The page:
I'd like to see how that works out for you, especially if you're also able to compare the 1mm to a standard aluminum clad pan of 2-3mm.

                                                        Looking at the Bonjour lines by Meyer, Stainless Steel Clad and Copper Clad, the steel clad has a 2.5mm aluminum core. The copper line has .3mm alum, 1mm copper, then another .3mm alum, for a total of 1.6mm conductive material. The steel cladding is the same on both pots, 4.mm interior, .6mm exterior.

                                                        The copper clad costs a bit more, but is it worth it? There are a lot of discussions about the merits of various amounts of copper, but I haven't seen any comparing thin copper to thick aluminum in a real world application. Can you do that?

                                                        Duffy

                                                        1. re: DuffyH

                                                          I will see what I can do. I tested the 2 quart Letang et Remy casserole versus a two quart Sitram Catering casserole. I filled both with just over 2 quarts of liquid and boiled on the same burner from completely cold (I did one last night and one tonight) on the highest setting with no lid on until they came to rolling boil. The Sitram won but only by about a minute. One observation I had is that they both looked the same as they water first started to boil, but the Sitram went from a few bubbles on the surface to a full rolling boil about twice as fast. My sense is that the Sitram can hold more heat and would be able to maintain a full boil, or a low simmer, on a lower heat setting once the contents reach the desired temperature. This is no small thing. It makes sense since the Sitram Catering has at least twice as much copper in the base as the Letang et Remy Triplinox. The main differences are on the margins of cooking technique, not in hardboiling eggs though. I won't know more about the Tripinox until I try cooking some onions or making a one pot soup.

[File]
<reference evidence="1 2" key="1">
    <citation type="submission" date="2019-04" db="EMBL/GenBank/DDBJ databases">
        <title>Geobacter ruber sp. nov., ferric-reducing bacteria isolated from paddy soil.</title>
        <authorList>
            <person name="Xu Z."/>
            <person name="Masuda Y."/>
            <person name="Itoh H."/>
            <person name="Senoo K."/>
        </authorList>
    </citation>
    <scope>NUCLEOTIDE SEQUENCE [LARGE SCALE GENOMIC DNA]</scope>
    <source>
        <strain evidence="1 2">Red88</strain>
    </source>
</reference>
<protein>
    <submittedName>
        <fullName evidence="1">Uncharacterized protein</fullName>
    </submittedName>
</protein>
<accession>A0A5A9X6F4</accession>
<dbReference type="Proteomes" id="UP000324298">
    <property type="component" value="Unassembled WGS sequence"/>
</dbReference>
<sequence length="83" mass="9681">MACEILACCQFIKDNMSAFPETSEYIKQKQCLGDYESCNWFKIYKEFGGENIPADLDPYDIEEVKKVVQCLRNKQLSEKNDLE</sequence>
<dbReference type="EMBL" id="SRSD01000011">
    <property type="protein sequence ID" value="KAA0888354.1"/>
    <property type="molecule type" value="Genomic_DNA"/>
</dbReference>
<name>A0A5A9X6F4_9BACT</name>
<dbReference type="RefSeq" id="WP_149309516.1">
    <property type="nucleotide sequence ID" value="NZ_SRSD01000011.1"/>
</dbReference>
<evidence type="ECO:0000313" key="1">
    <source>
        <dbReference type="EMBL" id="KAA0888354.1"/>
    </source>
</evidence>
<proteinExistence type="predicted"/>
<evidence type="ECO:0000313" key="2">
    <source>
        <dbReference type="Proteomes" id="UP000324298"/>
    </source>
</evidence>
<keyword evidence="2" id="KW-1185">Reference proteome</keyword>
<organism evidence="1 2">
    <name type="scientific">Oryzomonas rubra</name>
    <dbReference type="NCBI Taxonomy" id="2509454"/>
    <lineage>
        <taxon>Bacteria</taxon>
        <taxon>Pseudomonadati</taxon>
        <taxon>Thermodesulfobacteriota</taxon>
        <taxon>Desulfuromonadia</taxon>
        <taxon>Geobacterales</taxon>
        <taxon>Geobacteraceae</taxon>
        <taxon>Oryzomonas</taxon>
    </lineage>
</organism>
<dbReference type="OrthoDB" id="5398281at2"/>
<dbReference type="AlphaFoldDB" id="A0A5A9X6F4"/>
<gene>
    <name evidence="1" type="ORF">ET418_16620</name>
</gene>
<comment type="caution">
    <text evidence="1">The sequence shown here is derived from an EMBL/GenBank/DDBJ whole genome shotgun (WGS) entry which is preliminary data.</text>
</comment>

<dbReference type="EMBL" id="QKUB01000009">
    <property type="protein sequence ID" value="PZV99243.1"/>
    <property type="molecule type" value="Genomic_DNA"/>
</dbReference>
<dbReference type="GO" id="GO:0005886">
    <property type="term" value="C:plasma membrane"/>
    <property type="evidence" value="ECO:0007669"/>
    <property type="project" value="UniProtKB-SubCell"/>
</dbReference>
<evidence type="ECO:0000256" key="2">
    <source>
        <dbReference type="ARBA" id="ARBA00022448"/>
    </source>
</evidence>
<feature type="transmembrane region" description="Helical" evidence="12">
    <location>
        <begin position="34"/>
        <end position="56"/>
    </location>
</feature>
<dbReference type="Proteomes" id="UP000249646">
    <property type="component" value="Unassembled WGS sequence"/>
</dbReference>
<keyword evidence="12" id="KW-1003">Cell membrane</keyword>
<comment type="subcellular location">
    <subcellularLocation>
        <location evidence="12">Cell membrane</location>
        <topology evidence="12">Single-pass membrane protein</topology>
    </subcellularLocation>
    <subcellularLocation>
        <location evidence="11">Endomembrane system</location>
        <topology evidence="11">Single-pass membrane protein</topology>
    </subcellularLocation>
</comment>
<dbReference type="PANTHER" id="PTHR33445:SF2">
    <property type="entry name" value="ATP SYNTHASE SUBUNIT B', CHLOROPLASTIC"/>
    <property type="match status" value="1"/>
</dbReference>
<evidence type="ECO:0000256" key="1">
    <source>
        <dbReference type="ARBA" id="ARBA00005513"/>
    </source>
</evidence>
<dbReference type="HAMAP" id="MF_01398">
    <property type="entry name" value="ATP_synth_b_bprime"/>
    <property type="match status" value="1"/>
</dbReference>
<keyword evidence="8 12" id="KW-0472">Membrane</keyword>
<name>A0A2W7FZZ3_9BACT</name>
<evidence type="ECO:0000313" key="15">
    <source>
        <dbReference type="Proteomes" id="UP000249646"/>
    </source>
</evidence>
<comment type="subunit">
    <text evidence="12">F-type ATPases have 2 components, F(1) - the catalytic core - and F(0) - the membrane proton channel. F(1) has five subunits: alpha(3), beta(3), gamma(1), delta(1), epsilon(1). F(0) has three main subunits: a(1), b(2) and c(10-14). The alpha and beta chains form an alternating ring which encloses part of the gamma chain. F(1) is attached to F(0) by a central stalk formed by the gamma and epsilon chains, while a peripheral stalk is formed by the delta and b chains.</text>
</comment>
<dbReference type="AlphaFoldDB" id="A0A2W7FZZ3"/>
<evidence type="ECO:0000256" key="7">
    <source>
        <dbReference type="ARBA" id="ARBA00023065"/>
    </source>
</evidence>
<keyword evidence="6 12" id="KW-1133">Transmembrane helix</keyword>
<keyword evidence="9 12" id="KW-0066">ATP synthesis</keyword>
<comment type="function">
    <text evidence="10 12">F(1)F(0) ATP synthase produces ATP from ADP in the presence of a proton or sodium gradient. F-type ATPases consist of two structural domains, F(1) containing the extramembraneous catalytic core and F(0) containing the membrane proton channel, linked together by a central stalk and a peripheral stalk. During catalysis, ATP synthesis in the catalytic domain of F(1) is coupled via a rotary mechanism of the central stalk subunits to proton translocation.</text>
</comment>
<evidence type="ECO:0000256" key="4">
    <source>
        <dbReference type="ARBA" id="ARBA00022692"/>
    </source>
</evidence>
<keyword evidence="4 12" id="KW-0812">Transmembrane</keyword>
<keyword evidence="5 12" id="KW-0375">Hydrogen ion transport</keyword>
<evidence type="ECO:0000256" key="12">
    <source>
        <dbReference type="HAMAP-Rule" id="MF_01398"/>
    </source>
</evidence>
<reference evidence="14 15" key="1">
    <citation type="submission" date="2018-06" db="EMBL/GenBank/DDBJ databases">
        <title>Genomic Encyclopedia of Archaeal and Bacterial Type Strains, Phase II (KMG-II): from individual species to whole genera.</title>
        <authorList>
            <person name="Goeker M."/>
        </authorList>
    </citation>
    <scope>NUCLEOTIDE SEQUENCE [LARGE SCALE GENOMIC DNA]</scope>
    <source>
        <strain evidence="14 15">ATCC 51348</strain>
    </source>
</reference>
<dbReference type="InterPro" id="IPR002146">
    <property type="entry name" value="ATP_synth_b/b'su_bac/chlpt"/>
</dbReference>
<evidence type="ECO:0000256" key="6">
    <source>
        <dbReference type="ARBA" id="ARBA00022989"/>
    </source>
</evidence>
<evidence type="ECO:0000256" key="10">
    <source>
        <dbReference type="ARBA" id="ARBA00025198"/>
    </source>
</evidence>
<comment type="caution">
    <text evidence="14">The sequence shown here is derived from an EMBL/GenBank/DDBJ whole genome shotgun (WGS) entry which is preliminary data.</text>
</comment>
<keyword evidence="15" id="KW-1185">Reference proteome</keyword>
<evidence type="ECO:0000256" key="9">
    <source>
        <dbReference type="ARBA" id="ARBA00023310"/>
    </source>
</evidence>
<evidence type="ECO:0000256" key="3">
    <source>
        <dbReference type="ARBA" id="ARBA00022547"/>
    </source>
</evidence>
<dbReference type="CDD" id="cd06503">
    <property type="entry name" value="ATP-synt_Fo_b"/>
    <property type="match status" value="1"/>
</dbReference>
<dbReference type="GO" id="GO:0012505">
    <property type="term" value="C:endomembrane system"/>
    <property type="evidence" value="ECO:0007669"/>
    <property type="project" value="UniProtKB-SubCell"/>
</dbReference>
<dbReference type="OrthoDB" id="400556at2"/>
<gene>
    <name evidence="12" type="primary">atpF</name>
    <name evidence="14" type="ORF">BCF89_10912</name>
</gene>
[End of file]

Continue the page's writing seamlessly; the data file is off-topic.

Both of those pans are both copper clad though. I do happen to have the All-Clad 2 quart sauce pan, so I could do the test with that. I try to use the same size pans so I don't have to account for heating a lot of extraneous material. Somewhere online (maybe here?) I read of someone comparing the Sitram Catering to the Profisserie line and determining that performance was more or less the same. I would guess Sitram accounts for that in their engineering since they are largely used in commercial settings. They want to achieve a similar (ideal) response by including a thickness of aluminum that will maximize response with weight.

                                                          In fully clad, I own the aforementioned All-Clad, an All-Clad copper-core sauce pan (I have owned other pieces of both at one point or another), and a Spring Brigade Premium multi-ply saute pan. The Spring is the best cookware of that bunch IMHO, but it is hard to get your hands on. I also have some Calphalon One pieces which, in the 2-4 quart sizes, heat remarkably evenly and have better response than the stainless clad with aluminum. The larger pieces didn't seem to do as well because with the extra metal they required higher heat settings, and were not well-matched to the size of the burners. This is why I went down the copper clad road to begin with.